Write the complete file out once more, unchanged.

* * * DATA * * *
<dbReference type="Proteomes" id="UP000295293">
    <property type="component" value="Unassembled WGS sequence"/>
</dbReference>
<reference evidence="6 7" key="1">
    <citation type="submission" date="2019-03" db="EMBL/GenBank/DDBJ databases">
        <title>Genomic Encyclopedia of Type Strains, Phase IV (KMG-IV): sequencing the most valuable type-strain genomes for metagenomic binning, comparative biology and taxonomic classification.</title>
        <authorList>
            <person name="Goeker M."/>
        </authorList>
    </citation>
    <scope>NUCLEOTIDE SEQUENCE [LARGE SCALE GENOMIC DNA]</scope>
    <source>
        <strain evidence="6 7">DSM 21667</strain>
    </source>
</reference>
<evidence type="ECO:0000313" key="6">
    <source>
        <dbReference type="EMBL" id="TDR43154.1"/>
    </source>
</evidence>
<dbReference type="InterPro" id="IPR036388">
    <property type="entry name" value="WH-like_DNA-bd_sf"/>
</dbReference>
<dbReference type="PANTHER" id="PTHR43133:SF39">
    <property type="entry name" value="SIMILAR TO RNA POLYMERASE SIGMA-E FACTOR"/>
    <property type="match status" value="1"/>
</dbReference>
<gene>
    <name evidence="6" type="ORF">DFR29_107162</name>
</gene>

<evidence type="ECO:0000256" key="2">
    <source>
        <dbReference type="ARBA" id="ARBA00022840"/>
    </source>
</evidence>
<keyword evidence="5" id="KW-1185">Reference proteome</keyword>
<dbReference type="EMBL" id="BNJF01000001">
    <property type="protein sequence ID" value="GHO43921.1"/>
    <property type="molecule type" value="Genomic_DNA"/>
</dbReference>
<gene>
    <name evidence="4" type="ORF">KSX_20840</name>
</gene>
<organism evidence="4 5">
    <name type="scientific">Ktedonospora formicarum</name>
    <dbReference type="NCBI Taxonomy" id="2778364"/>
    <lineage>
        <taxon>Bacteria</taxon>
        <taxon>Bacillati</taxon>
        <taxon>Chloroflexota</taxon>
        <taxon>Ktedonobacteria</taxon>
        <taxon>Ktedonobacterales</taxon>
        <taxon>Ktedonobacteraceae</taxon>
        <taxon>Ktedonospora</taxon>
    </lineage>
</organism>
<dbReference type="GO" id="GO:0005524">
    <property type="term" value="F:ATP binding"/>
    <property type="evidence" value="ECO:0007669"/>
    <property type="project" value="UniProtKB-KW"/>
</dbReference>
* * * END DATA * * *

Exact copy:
<dbReference type="Proteomes" id="UP000295293">
    <property type="component" value="Unassembled WGS sequence"/>
</dbReference>
<reference evidence="6 7" key="1">
    <citation type="submission" date="2019-03" db="EMBL/GenBank/DDBJ databases">
        <title>Genomic Encyclopedia of Type Strains, Phase IV (KMG-IV): sequencing the most valuable type-strain genomes for metagenomic binning, comparative biology and taxonomic classification.</title>
        <authorList>
            <person name="Goeker M."/>
        </authorList>
    </citation>
    <scope>NUCLEOTIDE SEQUENCE [LARGE SCALE GENOMIC DNA]</scope>
    <source>
        <strain evidence="6 7">DSM 21667</strain>
    </source>
</reference>
<evidence type="ECO:0000313" key="6">
    <source>
        <dbReference type="EMBL" id="TDR43154.1"/>
    </source>
</evidence>
<dbReference type="InterPro" id="IPR036388">
    <property type="entry name" value="WH-like_DNA-bd_sf"/>
</dbReference>
<dbReference type="PANTHER" id="PTHR43133:SF39">
    <property type="entry name" value="SIMILAR TO RNA POLYMERASE SIGMA-E FACTOR"/>
    <property type="match status" value="1"/>
</dbReference>
<gene>
    <name evidence="6" type="ORF">DFR29_107162</name>
</gene>

<evidence type="ECO:0000256" key="2">
    <source>
        <dbReference type="ARBA" id="ARBA00022840"/>
    </source>
</evidence>
<keyword evidence="5" id="KW-1185">Reference proteome</keyword>
<dbReference type="EMBL" id="BNJF01000001">
    <property type="protein sequence ID" value="GHO43921.1"/>
    <property type="molecule type" value="Genomic_DNA"/>
</dbReference>
<gene>
    <name evidence="4" type="ORF">KSX_20840</name>
</gene>
<organism evidence="4 5">
    <name type="scientific">Ktedonospora formicarum</name>
    <dbReference type="NCBI Taxonomy" id="2778364"/>
    <lineage>
        <taxon>Bacteria</taxon>
        <taxon>Bacillati</taxon>
        <taxon>Chloroflexota</taxon>
        <taxon>Ktedonobacteria</taxon>
        <taxon>Ktedonobacterales</taxon>
        <taxon>Ktedonobacteraceae</taxon>
        <taxon>Ktedonospora</taxon>
    </lineage>
</organism>
<dbReference type="GO" id="GO:0005524">
    <property type="term" value="F:ATP binding"/>
    <property type="evidence" value="ECO:0007669"/>
    <property type="project" value="UniProtKB-KW"/>
</dbReference>